The national symbol of Japan happened to be an important symbol to C. S. Lewis. In the last paragraph of The Great Divorce (1946) he wrote about the ultimate sunrise — “the rim of the sunrise that shoots Time dead with golden arrows and puts to flight all phantasmal shapes.” (See also the ending of Till We Have Faces.)
On December 17,1955, Lewis wrote to an old friend that he was pleased by the Christmas card the man had sent him, a Japanese-style nativity scene.
Lewis books are so well loved in Japan that in 1985 forty people attended the first meeting of the C. S. Lewis Society of Tokyo. The Narnian Chronicles are recommended by Japan’s Department of Education. The Lewis Legacy has a subscriber in Japan. There are twenty-five articles and dissertations about Lewis in Japanese so far, and four books:
1. The Narnian World Is Not Far from Us (1981) by Bou Yagyu (younger brother of Naoyuki Yagyu)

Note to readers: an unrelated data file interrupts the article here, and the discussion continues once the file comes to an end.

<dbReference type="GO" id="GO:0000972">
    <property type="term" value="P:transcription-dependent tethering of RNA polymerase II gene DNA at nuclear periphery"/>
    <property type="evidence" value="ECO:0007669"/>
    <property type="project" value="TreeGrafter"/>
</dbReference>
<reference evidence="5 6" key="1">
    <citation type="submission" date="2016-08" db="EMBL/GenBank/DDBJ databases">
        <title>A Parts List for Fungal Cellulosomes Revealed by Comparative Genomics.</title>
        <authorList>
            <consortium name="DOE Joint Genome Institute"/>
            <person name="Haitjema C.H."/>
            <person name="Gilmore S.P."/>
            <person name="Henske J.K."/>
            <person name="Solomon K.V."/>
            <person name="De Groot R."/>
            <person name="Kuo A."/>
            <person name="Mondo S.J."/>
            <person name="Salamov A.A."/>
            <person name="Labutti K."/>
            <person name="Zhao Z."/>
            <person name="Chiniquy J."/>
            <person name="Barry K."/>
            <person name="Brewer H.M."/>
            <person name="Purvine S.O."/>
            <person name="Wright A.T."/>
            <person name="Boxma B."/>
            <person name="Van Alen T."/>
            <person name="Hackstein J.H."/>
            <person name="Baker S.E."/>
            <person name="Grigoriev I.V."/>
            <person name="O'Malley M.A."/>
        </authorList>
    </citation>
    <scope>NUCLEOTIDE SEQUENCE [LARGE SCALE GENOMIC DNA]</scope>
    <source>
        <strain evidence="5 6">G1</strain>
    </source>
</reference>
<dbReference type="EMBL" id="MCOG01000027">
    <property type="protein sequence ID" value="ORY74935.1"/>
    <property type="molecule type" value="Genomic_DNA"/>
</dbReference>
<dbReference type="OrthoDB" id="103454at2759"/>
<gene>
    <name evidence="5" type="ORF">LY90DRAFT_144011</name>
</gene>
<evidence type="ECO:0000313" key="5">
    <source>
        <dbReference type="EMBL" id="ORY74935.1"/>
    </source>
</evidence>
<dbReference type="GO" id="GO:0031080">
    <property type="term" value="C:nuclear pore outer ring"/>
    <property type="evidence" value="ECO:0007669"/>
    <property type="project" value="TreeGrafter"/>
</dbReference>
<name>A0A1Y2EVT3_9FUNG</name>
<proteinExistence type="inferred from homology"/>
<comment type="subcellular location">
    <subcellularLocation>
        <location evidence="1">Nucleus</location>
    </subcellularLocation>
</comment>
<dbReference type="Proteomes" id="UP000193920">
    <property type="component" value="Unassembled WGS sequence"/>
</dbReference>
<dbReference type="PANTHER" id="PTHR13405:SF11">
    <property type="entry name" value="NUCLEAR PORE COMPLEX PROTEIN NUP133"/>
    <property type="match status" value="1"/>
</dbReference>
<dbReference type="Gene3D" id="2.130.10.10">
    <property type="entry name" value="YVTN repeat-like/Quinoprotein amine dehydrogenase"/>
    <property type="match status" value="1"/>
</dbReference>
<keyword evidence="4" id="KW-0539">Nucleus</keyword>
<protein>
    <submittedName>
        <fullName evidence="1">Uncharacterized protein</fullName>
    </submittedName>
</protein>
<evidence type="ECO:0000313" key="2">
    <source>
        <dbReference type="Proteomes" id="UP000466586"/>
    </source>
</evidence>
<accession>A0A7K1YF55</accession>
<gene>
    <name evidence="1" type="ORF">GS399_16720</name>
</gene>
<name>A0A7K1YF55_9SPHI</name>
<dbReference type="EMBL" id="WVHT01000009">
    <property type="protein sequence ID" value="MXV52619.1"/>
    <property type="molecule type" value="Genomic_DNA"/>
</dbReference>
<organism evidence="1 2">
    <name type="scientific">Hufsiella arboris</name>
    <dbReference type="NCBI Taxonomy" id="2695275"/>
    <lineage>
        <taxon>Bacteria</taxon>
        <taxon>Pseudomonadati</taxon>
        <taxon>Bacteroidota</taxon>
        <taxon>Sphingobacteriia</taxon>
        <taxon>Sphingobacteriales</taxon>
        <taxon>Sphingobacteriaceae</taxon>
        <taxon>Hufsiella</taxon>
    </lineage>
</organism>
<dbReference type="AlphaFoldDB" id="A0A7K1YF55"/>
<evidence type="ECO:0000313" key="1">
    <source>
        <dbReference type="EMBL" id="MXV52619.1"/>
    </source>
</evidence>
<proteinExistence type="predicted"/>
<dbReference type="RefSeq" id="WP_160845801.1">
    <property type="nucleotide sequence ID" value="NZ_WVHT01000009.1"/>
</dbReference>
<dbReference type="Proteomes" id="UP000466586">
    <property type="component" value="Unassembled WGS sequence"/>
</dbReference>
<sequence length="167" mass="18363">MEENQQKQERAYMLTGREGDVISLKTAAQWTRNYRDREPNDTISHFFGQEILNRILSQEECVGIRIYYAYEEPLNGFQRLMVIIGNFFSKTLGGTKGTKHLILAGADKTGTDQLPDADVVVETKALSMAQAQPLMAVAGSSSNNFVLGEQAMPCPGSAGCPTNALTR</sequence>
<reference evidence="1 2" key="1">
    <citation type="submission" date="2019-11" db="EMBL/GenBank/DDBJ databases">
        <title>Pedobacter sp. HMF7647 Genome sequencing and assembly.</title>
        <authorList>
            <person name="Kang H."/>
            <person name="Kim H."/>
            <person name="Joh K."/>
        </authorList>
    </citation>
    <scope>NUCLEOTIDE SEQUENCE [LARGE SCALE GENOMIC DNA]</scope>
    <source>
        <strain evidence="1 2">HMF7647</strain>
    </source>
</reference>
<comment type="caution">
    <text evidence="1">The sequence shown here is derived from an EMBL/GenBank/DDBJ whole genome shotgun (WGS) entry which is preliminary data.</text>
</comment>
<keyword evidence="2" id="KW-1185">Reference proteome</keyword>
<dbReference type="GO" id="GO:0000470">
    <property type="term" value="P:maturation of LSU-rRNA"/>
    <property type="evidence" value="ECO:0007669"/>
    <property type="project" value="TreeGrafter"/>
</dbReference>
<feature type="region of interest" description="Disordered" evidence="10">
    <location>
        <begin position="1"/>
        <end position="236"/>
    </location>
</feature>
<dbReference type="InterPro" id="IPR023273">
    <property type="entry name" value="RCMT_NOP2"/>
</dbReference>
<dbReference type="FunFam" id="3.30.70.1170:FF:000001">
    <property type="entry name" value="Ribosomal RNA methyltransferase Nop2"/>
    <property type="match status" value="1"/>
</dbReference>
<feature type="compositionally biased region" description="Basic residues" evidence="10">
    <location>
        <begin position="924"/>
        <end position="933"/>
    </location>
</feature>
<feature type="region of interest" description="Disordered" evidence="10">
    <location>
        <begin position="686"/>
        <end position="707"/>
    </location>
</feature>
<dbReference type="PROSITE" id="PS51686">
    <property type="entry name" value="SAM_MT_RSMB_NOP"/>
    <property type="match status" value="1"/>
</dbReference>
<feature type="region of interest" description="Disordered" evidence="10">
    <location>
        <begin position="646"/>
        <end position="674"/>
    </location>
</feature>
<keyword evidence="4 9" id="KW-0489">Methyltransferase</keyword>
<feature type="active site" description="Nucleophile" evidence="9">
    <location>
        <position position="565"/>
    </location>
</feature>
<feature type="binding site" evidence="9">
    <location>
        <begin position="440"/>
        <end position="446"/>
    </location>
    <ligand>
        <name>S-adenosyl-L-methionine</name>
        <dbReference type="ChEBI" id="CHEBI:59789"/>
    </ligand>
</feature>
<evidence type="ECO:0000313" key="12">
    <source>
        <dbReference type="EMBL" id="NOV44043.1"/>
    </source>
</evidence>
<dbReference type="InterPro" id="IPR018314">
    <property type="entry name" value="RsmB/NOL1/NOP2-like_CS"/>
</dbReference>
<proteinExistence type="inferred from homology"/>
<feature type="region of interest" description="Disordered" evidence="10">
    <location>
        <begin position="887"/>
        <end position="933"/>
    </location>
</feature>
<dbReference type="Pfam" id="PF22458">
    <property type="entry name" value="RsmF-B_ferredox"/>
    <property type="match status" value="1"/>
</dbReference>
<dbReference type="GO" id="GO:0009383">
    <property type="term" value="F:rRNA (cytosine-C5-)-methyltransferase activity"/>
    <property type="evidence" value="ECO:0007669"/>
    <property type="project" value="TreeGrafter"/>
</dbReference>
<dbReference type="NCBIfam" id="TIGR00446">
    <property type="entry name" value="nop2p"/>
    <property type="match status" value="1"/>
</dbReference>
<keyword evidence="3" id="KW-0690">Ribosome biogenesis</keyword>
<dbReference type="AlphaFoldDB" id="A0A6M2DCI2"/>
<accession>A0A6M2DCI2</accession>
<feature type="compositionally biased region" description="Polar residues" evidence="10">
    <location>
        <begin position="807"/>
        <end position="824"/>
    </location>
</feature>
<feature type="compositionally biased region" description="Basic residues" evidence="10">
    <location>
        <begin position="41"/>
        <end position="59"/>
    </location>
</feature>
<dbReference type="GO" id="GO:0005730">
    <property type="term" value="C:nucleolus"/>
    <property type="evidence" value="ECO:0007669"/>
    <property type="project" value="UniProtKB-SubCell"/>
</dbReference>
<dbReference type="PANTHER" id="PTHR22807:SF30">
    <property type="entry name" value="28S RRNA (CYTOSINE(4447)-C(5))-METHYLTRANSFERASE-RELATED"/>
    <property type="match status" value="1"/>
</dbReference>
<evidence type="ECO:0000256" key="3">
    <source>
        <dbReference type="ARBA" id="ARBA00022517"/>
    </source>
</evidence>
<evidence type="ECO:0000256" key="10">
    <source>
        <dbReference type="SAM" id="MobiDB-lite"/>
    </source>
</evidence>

2. The Theology of Elfland; C. S. Lewis, the Man and His Works (1984) by Naoyuki Yagyu (See p. 20.)
3. The World of C. S. Lewis (1988) by Kazumi Yamagata (a collection of essays)
4. A Reader’s Guide to the Chronicles of Narnia (1988), ed. Kazumi Yamagata and Kazuo Takeno
In 1999 University Press of America published The Imaginative World of C. S. Lewis: A Way To Participate in Reality by Mineko Honda, a professor of English at Nishogakusha University. This is the first Japanese book about Lewis written in English, and an excellent addition to Lewis studies. Among other things, Honda analyzes Lewis’s view of imagination as a vehicle of truth in contrast to Coleridge’s, focusing on The Great Divorce and Till We Have Faces.